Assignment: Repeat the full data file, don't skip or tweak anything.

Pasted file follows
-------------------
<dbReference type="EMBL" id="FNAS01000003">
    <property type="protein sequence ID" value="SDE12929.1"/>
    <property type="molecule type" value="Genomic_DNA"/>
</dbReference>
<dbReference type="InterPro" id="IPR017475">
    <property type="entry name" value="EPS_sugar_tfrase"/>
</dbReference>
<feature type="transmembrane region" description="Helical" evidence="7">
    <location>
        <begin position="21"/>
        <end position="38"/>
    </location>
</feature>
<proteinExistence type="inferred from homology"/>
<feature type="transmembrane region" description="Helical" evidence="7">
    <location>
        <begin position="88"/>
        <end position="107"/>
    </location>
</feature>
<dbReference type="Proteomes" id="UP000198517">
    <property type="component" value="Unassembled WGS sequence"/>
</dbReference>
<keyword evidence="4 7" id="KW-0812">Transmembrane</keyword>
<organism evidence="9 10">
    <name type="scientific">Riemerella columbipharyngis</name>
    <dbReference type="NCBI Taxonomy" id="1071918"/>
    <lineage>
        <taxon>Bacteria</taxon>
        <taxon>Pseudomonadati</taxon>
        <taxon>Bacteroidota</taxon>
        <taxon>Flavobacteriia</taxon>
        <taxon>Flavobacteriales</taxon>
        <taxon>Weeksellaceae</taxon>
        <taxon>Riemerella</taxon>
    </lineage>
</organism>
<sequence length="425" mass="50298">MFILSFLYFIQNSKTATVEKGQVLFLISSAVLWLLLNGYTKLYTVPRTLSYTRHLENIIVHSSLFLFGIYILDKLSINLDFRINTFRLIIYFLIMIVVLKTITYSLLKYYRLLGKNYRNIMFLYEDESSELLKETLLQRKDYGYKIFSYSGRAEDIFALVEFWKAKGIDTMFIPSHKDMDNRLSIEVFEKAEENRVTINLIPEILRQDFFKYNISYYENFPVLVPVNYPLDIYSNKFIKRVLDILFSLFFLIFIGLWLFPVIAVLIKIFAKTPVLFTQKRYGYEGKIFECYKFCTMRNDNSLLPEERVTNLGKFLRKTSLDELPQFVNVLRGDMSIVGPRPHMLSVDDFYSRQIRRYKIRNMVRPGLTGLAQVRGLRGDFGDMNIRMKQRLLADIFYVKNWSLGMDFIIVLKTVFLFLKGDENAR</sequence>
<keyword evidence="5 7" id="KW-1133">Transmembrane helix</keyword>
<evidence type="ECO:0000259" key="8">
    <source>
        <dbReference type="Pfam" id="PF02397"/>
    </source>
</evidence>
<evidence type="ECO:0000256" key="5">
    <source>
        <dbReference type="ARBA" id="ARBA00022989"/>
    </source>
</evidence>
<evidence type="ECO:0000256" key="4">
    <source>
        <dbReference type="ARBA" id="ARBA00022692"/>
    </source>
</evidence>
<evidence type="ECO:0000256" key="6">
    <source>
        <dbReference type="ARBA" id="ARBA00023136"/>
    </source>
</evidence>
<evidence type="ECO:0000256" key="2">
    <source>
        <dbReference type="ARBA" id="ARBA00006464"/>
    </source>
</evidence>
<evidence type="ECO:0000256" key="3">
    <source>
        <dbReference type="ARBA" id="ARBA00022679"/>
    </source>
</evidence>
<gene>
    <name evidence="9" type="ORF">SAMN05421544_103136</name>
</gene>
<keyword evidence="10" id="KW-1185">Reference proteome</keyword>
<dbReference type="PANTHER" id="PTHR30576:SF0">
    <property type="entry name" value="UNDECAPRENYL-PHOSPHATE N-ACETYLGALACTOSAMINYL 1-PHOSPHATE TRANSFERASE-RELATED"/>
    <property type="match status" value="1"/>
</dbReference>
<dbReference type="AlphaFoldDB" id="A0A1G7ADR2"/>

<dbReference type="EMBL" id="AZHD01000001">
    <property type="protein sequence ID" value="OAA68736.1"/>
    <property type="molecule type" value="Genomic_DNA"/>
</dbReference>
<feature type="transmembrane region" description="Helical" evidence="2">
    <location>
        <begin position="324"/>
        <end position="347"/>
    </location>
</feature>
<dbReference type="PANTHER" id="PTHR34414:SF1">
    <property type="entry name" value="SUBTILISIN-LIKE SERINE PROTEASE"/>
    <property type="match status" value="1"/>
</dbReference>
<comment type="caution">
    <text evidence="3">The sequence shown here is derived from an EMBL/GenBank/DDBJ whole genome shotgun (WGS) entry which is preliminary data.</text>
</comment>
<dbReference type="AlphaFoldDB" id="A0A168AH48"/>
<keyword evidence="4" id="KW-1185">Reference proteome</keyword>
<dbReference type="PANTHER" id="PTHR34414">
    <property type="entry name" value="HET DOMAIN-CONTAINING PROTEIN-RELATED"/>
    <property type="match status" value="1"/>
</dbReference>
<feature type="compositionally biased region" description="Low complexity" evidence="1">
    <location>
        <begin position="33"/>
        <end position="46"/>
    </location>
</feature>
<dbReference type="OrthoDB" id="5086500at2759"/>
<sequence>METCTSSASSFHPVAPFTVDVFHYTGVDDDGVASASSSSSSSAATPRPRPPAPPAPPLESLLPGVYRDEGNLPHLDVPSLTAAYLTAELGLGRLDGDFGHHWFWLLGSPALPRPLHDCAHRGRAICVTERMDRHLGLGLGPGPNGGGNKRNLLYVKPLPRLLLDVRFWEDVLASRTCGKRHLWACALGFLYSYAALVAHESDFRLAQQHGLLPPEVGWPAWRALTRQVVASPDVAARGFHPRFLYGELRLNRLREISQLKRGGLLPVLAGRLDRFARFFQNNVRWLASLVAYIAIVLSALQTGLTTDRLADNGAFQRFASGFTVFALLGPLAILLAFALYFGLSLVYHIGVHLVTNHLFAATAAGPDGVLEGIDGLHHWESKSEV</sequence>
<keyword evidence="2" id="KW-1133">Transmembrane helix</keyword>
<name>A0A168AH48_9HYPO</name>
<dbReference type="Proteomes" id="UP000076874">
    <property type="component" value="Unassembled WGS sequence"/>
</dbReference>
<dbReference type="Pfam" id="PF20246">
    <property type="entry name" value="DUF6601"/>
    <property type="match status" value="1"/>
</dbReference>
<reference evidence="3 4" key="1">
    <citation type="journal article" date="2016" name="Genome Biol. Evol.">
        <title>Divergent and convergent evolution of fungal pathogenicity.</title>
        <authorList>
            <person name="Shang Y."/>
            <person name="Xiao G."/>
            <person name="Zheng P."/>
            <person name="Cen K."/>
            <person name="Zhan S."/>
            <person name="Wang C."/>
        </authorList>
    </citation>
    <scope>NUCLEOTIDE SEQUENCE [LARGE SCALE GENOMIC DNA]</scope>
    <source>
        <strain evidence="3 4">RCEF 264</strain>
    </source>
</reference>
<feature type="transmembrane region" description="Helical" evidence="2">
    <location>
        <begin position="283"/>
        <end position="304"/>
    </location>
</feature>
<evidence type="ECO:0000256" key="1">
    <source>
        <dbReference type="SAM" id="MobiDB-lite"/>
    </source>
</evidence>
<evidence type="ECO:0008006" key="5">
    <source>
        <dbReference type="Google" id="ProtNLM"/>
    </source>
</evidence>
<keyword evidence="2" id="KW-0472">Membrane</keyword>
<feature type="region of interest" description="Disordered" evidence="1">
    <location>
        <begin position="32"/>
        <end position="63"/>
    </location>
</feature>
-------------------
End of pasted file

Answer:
<dbReference type="EMBL" id="FNAS01000003">
    <property type="protein sequence ID" value="SDE12929.1"/>
    <property type="molecule type" value="Genomic_DNA"/>
</dbReference>
<dbReference type="InterPro" id="IPR017475">
    <property type="entry name" value="EPS_sugar_tfrase"/>
</dbReference>
<feature type="transmembrane region" description="Helical" evidence="7">
    <location>
        <begin position="21"/>
        <end position="38"/>
    </location>
</feature>
<proteinExistence type="inferred from homology"/>
<feature type="transmembrane region" description="Helical" evidence="7">
    <location>
        <begin position="88"/>
        <end position="107"/>
    </location>
</feature>
<dbReference type="Proteomes" id="UP000198517">
    <property type="component" value="Unassembled WGS sequence"/>
</dbReference>
<keyword evidence="4 7" id="KW-0812">Transmembrane</keyword>
<organism evidence="9 10">
    <name type="scientific">Riemerella columbipharyngis</name>
    <dbReference type="NCBI Taxonomy" id="1071918"/>
    <lineage>
        <taxon>Bacteria</taxon>
        <taxon>Pseudomonadati</taxon>
        <taxon>Bacteroidota</taxon>
        <taxon>Flavobacteriia</taxon>
        <taxon>Flavobacteriales</taxon>
        <taxon>Weeksellaceae</taxon>
        <taxon>Riemerella</taxon>
    </lineage>
</organism>
<sequence length="425" mass="50298">MFILSFLYFIQNSKTATVEKGQVLFLISSAVLWLLLNGYTKLYTVPRTLSYTRHLENIIVHSSLFLFGIYILDKLSINLDFRINTFRLIIYFLIMIVVLKTITYSLLKYYRLLGKNYRNIMFLYEDESSELLKETLLQRKDYGYKIFSYSGRAEDIFALVEFWKAKGIDTMFIPSHKDMDNRLSIEVFEKAEENRVTINLIPEILRQDFFKYNISYYENFPVLVPVNYPLDIYSNKFIKRVLDILFSLFFLIFIGLWLFPVIAVLIKIFAKTPVLFTQKRYGYEGKIFECYKFCTMRNDNSLLPEERVTNLGKFLRKTSLDELPQFVNVLRGDMSIVGPRPHMLSVDDFYSRQIRRYKIRNMVRPGLTGLAQVRGLRGDFGDMNIRMKQRLLADIFYVKNWSLGMDFIIVLKTVFLFLKGDENAR</sequence>
<keyword evidence="5 7" id="KW-1133">Transmembrane helix</keyword>
<evidence type="ECO:0000259" key="8">
    <source>
        <dbReference type="Pfam" id="PF02397"/>
    </source>
</evidence>
<evidence type="ECO:0000256" key="5">
    <source>
        <dbReference type="ARBA" id="ARBA00022989"/>
    </source>
</evidence>
<evidence type="ECO:0000256" key="4">
    <source>
        <dbReference type="ARBA" id="ARBA00022692"/>
    </source>
</evidence>
<evidence type="ECO:0000256" key="6">
    <source>
        <dbReference type="ARBA" id="ARBA00023136"/>
    </source>
</evidence>
<evidence type="ECO:0000256" key="2">
    <source>
        <dbReference type="ARBA" id="ARBA00006464"/>
    </source>
</evidence>
<evidence type="ECO:0000256" key="3">
    <source>
        <dbReference type="ARBA" id="ARBA00022679"/>
    </source>
</evidence>
<gene>
    <name evidence="9" type="ORF">SAMN05421544_103136</name>
</gene>
<keyword evidence="10" id="KW-1185">Reference proteome</keyword>
<dbReference type="PANTHER" id="PTHR30576:SF0">
    <property type="entry name" value="UNDECAPRENYL-PHOSPHATE N-ACETYLGALACTOSAMINYL 1-PHOSPHATE TRANSFERASE-RELATED"/>
    <property type="match status" value="1"/>
</dbReference>
<dbReference type="AlphaFoldDB" id="A0A1G7ADR2"/>

<dbReference type="EMBL" id="AZHD01000001">
    <property type="protein sequence ID" value="OAA68736.1"/>
    <property type="molecule type" value="Genomic_DNA"/>
</dbReference>
<feature type="transmembrane region" description="Helical" evidence="2">
    <location>
        <begin position="324"/>
        <end position="347"/>
    </location>
</feature>
<dbReference type="PANTHER" id="PTHR34414:SF1">
    <property type="entry name" value="SUBTILISIN-LIKE SERINE PROTEASE"/>
    <property type="match status" value="1"/>
</dbReference>
<comment type="caution">
    <text evidence="3">The sequence shown here is derived from an EMBL/GenBank/DDBJ whole genome shotgun (WGS) entry which is preliminary data.</text>
</comment>
<dbReference type="AlphaFoldDB" id="A0A168AH48"/>
<keyword evidence="4" id="KW-1185">Reference proteome</keyword>
<dbReference type="PANTHER" id="PTHR34414">
    <property type="entry name" value="HET DOMAIN-CONTAINING PROTEIN-RELATED"/>
    <property type="match status" value="1"/>
</dbReference>
<feature type="compositionally biased region" description="Low complexity" evidence="1">
    <location>
        <begin position="33"/>
        <end position="46"/>
    </location>
</feature>
<dbReference type="OrthoDB" id="5086500at2759"/>
<sequence>METCTSSASSFHPVAPFTVDVFHYTGVDDDGVASASSSSSSSAATPRPRPPAPPAPPLESLLPGVYRDEGNLPHLDVPSLTAAYLTAELGLGRLDGDFGHHWFWLLGSPALPRPLHDCAHRGRAICVTERMDRHLGLGLGPGPNGGGNKRNLLYVKPLPRLLLDVRFWEDVLASRTCGKRHLWACALGFLYSYAALVAHESDFRLAQQHGLLPPEVGWPAWRALTRQVVASPDVAARGFHPRFLYGELRLNRLREISQLKRGGLLPVLAGRLDRFARFFQNNVRWLASLVAYIAIVLSALQTGLTTDRLADNGAFQRFASGFTVFALLGPLAILLAFALYFGLSLVYHIGVHLVTNHLFAATAAGPDGVLEGIDGLHHWESKSEV</sequence>
<keyword evidence="2" id="KW-1133">Transmembrane helix</keyword>
<name>A0A168AH48_9HYPO</name>
<dbReference type="Proteomes" id="UP000076874">
    <property type="component" value="Unassembled WGS sequence"/>
</dbReference>
<dbReference type="Pfam" id="PF20246">
    <property type="entry name" value="DUF6601"/>
    <property type="match status" value="1"/>
</dbReference>
<reference evidence="3 4" key="1">
    <citation type="journal article" date="2016" name="Genome Biol. Evol.">
        <title>Divergent and convergent evolution of fungal pathogenicity.</title>
        <authorList>
            <person name="Shang Y."/>
            <person name="Xiao G."/>
            <person name="Zheng P."/>
            <person name="Cen K."/>
            <person name="Zhan S."/>
            <person name="Wang C."/>
        </authorList>
    </citation>
    <scope>NUCLEOTIDE SEQUENCE [LARGE SCALE GENOMIC DNA]</scope>
    <source>
        <strain evidence="3 4">RCEF 264</strain>
    </source>
</reference>
<feature type="transmembrane region" description="Helical" evidence="2">
    <location>
        <begin position="283"/>
        <end position="304"/>
    </location>
</feature>
<evidence type="ECO:0000256" key="1">
    <source>
        <dbReference type="SAM" id="MobiDB-lite"/>
    </source>
</evidence>
<evidence type="ECO:0008006" key="5">
    <source>
        <dbReference type="Google" id="ProtNLM"/>
    </source>
</evidence>
<keyword evidence="2" id="KW-0472">Membrane</keyword>
<feature type="region of interest" description="Disordered" evidence="1">
    <location>
        <begin position="32"/>
        <end position="63"/>
    </location>
</feature>